In Search of the Common Good
Essay 1: Why Are We So Contentious?
Our nation is divided. We are divided over vaccines and masks. We are divided by politics, everything from what we teach our children in school to climate change and energy policy. We are even divided over pronouns. Some people are energized by the division. They enjoy fighting for their team against their perceived adversaries. Most of us, though, have had enough. As a physician, I can tell you that most patients know when something is seriously wrong with their bodies. Americans know there is something very wrong with the body politic.
Why are we so contentious? Some say it is because people are being fed misinformation. If we shared the same set of facts, that theory states, we would all be on the same page. One problem with that concept is that facts change. What appeared to be true at one moment can, on some future date, be proven fallacious. History is chock full of facts gone bad.
It’s not misinformation or disinformation that is the root of our division. They may be the fuel that fans the flames, but they are not the heart of the matter. Nor are our polarized political positions the culprits, though you might be convinced otherwise if you listen to the cable news gang. Instead, it is far more likely that our contentiousness arises from a deeper, more fundamental source. What we lack is a consensus on life’s purpose.
If we don’t share a common purpose, we are unlikely to agree on the set of behaviors we expect of each other and on the outcomes we seek. We will argue and, as a consequence of our disagreements, our antipathy towards those with whom we differ is likely to grow. In the most extreme conditions, we might even wish to harm each other. Sadly, all of this has already occurred.
A successful society requires agreed-upon standards and rules. These standards and rules derive from shared values. Shared values emanate from a common purpose.
Most of us presume that there is a fixed amount of stuff in this world. There is only so much oil, so many diamonds, so many other rare minerals. This concept of a fixed amount of resources can be generalized to more abstract concepts. It can be money, power, prestige, or control for which we compete. If these are in finite supply, then it follows that your gain of any of those is my loss. That presumption is precisely what has gotten us to where we are today. If maximizing any of those resources is the target, individuals will logically pursue a course that will maximize their share of those entities. That creates conflict. We might lie and cheat without remorse to get what we desire. We might feel free to step on or over those who block our way, or worse, hurt them. If we believe that the purpose of life is to acquire as many of those resources as possible, it makes sense that we should use all the tools at our disposal to achieve those aims.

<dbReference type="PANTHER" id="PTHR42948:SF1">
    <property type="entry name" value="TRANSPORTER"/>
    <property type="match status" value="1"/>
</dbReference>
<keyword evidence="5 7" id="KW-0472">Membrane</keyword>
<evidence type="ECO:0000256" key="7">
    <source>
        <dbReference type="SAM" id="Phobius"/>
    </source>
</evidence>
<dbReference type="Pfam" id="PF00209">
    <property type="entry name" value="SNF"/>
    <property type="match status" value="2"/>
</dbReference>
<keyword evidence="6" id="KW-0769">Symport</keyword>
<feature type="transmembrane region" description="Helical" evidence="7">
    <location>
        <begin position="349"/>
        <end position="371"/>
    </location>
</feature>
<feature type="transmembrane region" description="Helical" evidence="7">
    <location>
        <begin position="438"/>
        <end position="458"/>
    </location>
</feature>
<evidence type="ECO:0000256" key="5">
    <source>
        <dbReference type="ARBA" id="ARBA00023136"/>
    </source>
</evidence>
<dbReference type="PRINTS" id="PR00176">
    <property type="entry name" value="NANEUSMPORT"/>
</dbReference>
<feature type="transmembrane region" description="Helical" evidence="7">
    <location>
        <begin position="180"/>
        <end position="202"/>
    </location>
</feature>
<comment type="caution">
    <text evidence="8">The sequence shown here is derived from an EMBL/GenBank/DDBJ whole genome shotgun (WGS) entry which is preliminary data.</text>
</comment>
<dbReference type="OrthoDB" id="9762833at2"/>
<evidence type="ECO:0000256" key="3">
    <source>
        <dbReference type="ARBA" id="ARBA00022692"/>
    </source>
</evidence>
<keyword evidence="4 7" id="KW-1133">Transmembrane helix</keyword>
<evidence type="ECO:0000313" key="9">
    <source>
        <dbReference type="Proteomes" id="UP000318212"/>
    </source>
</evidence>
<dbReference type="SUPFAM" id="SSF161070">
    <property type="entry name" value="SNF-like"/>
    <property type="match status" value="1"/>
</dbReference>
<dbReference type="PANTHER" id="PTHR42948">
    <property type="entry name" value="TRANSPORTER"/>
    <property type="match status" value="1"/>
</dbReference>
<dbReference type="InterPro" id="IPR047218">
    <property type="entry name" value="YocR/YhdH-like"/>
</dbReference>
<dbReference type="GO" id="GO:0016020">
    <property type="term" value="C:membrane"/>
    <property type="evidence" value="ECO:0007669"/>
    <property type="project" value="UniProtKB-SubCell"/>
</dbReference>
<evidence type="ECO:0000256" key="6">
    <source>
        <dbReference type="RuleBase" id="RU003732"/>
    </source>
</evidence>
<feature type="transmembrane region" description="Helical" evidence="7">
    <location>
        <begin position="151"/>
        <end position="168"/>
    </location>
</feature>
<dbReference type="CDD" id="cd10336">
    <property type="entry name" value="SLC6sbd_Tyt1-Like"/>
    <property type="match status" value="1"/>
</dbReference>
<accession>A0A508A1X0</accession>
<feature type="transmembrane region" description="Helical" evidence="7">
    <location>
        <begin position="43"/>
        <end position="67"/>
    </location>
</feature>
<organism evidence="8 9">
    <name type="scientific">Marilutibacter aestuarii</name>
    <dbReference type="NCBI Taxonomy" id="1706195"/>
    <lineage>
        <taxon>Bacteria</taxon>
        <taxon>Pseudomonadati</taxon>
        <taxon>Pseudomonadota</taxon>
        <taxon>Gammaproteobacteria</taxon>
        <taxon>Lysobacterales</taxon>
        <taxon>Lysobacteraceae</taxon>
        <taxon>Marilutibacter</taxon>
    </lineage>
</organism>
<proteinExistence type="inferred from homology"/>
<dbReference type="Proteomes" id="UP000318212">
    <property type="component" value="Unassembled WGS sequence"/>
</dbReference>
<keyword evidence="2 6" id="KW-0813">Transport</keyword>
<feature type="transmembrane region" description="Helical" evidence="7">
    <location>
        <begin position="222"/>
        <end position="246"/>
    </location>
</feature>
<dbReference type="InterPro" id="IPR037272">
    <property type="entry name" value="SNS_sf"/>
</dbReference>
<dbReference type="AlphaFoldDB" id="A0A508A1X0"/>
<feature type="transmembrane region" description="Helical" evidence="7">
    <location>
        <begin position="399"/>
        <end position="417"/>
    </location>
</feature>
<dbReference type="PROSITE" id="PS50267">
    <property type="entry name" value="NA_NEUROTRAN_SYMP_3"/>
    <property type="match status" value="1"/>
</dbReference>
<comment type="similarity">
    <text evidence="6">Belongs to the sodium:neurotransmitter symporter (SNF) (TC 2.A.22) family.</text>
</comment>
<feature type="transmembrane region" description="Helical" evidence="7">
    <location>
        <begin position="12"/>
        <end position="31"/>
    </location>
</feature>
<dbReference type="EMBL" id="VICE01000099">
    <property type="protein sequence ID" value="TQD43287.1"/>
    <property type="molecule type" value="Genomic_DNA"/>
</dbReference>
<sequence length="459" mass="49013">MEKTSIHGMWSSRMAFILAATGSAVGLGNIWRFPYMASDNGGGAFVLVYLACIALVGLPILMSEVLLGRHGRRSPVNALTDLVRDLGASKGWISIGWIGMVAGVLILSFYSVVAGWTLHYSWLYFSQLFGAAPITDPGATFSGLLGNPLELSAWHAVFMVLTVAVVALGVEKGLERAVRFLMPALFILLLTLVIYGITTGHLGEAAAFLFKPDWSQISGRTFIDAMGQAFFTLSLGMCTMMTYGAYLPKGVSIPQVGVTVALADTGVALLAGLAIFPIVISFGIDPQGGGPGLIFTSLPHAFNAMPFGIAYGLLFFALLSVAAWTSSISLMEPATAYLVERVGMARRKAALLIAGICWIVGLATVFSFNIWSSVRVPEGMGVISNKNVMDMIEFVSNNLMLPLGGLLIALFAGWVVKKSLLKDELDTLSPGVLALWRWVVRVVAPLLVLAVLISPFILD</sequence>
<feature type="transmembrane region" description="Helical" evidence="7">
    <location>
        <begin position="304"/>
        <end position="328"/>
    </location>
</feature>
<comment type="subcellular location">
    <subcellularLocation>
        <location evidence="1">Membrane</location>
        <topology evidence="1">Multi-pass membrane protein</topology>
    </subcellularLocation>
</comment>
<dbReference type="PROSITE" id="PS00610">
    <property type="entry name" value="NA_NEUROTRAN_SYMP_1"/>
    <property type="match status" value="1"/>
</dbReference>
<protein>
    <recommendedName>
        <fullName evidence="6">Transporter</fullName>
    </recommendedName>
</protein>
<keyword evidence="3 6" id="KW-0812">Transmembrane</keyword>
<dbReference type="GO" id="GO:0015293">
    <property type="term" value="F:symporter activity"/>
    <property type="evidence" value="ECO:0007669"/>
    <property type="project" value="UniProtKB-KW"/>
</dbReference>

If each of us believes that we are the center of our universe, that our individual desires take precedence, we will interpret everything through the prism of how an event or outcome will affect us individually. From that perspective, what is beneficial to others takes a back seat to our wants. We may pay lip service to the welfare of our neighbors, but our actions reveal the truth — we are each focused on our personal targets.
How then do we explain those selfless souls, individuals who are willing to lose for the greater good? What magic potion have they drunk that permits them to yield resources to others? What do they know that most of us don’t?
They know that the purpose of life has little to do with the acquisition of wealth, power, prestige, or control. They are convinced that there is a deeper story. For many, that knowledge derives from religion. No matter one’s opinion of organized religion, it is undeniable that it provides a sense of purpose to its adherents. This is not an advertisement for religion writ large. It is solely an acknowledgment of one of its virtues.
So what of the rest of us, those who are not convinced by the words in the texts of the great religions? Purpose must be found elsewhere, by some alternate route. Is that even possible? Does the secular world provide any framework through which purpose can be deduced?
I believe it does. I am convinced that there is a discoverable purpose to our lives. It turns out that clues to that purpose are everywhere.
In a previous book, The Currency of Life: Uncovering The Clues To Why We’re Here, I discussed those clues in detail. I will distill many of the salient points from that book in the essays that follow. Some of the clues we will discuss come from science, what I refer to as “hard” clues. Others are less empirical but equally important, the “softer” clues. We will employ both in our quest to discover purpose.
Everyone desires a life with minimal angst and maximum joy. The contentiousness we are collectively experiencing is taking us down a path in exactly the opposite direction. It maximizes angst and sucks the joy from everyday living. It is damaging our communities and our nation.
Once we discover a purpose on which we can agree, we can then focus on practical, real-life actions and behaviors that will generate a far less contentious society and simultaneously produce ever-greater personal happiness. That will be the focus of the next series of essays that will follow down the road.
First, though, we need to find that common purpose. In the following nine essays we will do just that. Less angst and greater joy lie ahead.
Essay 2: We’re Off To See The Wizard
When: Wednesday, March 23, 2022